is any one familiar with patent laws as they apply to Concert pharma's changing one molecule of kalydeco and claiming it is a better drug and implying they could market that drug if it passes phase 3 successfully?
It sounds to me like someone taking an Apple IPhone, make a little modification and try to sell as a better or similar product. VRTX has not addressed the issue of what Concert is doing even though Concert announced a while ago that they were planning to do this.
Any patent lawyers out there who can help us understand the issue involved or has anyone called VRTX to see what they say about Concert's undertaking?
VRTX sp performance during the last month compared to other big biotech's indicates indeed that "the market" is expecting major negative information, Clintons initiative certainly can not explain the steep decline in sp, VRTX is not affected by reduction on patent extensions for biologics, let's see what next cc will bring
And by the way Gladpick - Here are the real numbers.
20 posts | Last Activity: 56 seconds ago
Member since: Jan 19, 2015
Sentiment: Strong Sell
Don't be ridiculous. Stop trying to discredit me and try and discredit the actual posts from all the CF patients about Orkambi. Have someone add you to a site. You may want to factor it in. If you already did then good for you. But its all out there. Its not pretty.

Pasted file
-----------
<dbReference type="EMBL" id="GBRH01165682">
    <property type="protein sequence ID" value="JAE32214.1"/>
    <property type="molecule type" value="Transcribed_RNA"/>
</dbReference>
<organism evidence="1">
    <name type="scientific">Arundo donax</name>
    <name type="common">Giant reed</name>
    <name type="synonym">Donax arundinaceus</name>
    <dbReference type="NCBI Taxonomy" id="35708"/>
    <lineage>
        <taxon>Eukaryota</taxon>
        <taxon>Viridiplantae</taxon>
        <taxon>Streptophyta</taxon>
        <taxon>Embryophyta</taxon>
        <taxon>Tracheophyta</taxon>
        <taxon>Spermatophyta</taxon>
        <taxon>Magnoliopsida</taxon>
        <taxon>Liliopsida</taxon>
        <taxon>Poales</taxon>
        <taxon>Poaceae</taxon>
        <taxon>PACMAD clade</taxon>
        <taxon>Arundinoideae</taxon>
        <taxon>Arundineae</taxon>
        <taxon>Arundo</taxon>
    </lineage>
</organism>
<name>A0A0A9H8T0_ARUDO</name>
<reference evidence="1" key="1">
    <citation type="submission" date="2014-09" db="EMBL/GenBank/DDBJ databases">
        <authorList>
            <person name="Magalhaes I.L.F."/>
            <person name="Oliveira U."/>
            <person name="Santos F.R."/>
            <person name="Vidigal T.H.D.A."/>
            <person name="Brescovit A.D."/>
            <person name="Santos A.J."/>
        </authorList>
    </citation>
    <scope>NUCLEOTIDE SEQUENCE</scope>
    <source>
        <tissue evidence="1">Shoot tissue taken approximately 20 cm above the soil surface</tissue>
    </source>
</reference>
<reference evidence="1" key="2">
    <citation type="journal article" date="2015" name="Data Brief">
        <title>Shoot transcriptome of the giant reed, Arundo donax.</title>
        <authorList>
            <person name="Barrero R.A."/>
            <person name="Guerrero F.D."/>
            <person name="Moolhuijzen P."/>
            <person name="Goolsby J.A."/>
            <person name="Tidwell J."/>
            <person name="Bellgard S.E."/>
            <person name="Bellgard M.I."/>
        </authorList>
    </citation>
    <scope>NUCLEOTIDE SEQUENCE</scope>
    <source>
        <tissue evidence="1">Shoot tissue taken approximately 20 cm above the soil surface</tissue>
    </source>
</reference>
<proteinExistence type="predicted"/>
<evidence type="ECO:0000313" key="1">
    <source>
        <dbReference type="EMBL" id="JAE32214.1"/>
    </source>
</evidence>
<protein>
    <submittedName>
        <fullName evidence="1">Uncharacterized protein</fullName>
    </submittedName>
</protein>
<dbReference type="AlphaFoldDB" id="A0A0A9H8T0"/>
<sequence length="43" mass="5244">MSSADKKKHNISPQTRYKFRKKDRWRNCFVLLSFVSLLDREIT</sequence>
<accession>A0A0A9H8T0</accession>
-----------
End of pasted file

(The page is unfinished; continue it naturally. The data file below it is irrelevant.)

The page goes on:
Sentiment: Strong Sell
"I have been following Vrtx for 14 years" and you have not had a single post on this board for 14 years until today?
Here is the number of posts by longlivevrtx during the lifetime of Yahoo's VRTX message board--only 5 posts and apparently they started today!
[containing “longlivevrtx”: 5 results]
Our DD has been on Orkambi for 75 days, the only initial side affects were some chest tightening and a few days of increased mucus production. This is the longest she's gone without antibiotics in 3 years.
Qdelfan - As I say above, I was simply saying is that now that Orkambi is main stream out in the field, early patient reports are very concerning and for me, I am concerned on sustained revenues.
Gladpick - Well you are wrong on all 3 of your statements. Of course I have a CF child and if you look thru history of this board you will indeed see posts from me supporting Vrtx. My posts are not bad mouthing Vertex. My posts are sharing information that many many many CF patients are having a very tough time on Orkambi since starting 6-8 weeks ago. If you do not have a CF child, you likely do not have access to that information like the rest of is CF parents/patients do because those FB sites are private for patients. I have been following Vrtx for 14 years and f course have read all the studies. What I was simply saying is that now that Orkambi is main stream out in the field, early patient reports are very concerning.